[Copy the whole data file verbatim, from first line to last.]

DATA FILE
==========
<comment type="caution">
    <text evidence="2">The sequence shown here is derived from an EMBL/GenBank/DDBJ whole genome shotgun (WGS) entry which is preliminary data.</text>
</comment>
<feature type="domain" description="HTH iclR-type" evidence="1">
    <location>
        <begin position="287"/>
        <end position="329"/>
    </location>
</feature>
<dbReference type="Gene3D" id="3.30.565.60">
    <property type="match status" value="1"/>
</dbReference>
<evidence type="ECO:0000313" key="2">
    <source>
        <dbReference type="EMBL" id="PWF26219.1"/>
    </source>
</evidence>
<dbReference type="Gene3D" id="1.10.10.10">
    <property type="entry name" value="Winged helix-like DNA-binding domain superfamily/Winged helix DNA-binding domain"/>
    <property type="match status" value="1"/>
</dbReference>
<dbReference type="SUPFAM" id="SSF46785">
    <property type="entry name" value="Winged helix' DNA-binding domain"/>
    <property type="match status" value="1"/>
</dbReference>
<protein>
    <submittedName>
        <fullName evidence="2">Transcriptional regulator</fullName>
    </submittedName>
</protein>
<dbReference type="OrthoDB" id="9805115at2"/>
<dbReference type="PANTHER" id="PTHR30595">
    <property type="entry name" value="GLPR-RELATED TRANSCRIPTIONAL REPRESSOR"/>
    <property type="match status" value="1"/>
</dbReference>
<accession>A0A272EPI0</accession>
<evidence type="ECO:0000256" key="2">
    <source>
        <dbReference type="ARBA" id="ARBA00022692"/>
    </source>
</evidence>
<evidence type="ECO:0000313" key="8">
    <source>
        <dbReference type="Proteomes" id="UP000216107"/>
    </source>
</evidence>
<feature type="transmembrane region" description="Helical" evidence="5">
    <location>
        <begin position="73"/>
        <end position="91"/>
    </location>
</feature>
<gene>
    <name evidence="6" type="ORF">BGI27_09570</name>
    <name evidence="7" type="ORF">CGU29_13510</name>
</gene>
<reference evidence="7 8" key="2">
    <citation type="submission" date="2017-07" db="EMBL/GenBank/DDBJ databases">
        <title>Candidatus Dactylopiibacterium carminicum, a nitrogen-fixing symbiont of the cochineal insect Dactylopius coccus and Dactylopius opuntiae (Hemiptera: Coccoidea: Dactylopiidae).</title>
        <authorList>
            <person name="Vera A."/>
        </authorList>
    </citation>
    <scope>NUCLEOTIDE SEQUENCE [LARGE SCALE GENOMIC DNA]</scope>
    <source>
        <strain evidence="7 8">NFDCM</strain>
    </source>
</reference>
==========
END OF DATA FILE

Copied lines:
<comment type="caution">
    <text evidence="2">The sequence shown here is derived from an EMBL/GenBank/DDBJ whole genome shotgun (WGS) entry which is preliminary data.</text>
</comment>
<feature type="domain" description="HTH iclR-type" evidence="1">
    <location>
        <begin position="287"/>
        <end position="329"/>
    </location>
</feature>
<dbReference type="Gene3D" id="3.30.565.60">
    <property type="match status" value="1"/>
</dbReference>
<evidence type="ECO:0000313" key="2">
    <source>
        <dbReference type="EMBL" id="PWF26219.1"/>
    </source>
</evidence>
<dbReference type="Gene3D" id="1.10.10.10">
    <property type="entry name" value="Winged helix-like DNA-binding domain superfamily/Winged helix DNA-binding domain"/>
    <property type="match status" value="1"/>
</dbReference>
<dbReference type="SUPFAM" id="SSF46785">
    <property type="entry name" value="Winged helix' DNA-binding domain"/>
    <property type="match status" value="1"/>
</dbReference>
<protein>
    <submittedName>
        <fullName evidence="2">Transcriptional regulator</fullName>
    </submittedName>
</protein>
<dbReference type="OrthoDB" id="9805115at2"/>
<dbReference type="PANTHER" id="PTHR30595">
    <property type="entry name" value="GLPR-RELATED TRANSCRIPTIONAL REPRESSOR"/>
    <property type="match status" value="1"/>
</dbReference>
<accession>A0A272EPI0</accession>
<evidence type="ECO:0000256" key="2">
    <source>
        <dbReference type="ARBA" id="ARBA00022692"/>
    </source>
</evidence>
<evidence type="ECO:0000313" key="8">
    <source>
        <dbReference type="Proteomes" id="UP000216107"/>
    </source>
</evidence>
<feature type="transmembrane region" description="Helical" evidence="5">
    <location>
        <begin position="73"/>
        <end position="91"/>
    </location>
</feature>
<gene>
    <name evidence="6" type="ORF">BGI27_09570</name>
    <name evidence="7" type="ORF">CGU29_13510</name>
</gene>
<reference evidence="7 8" key="2">
    <citation type="submission" date="2017-07" db="EMBL/GenBank/DDBJ databases">
        <title>Candidatus Dactylopiibacterium carminicum, a nitrogen-fixing symbiont of the cochineal insect Dactylopius coccus and Dactylopius opuntiae (Hemiptera: Coccoidea: Dactylopiidae).</title>
        <authorList>
            <person name="Vera A."/>
        </authorList>
    </citation>
    <scope>NUCLEOTIDE SEQUENCE [LARGE SCALE GENOMIC DNA]</scope>
    <source>
        <strain evidence="7 8">NFDCM</strain>
    </source>
</reference>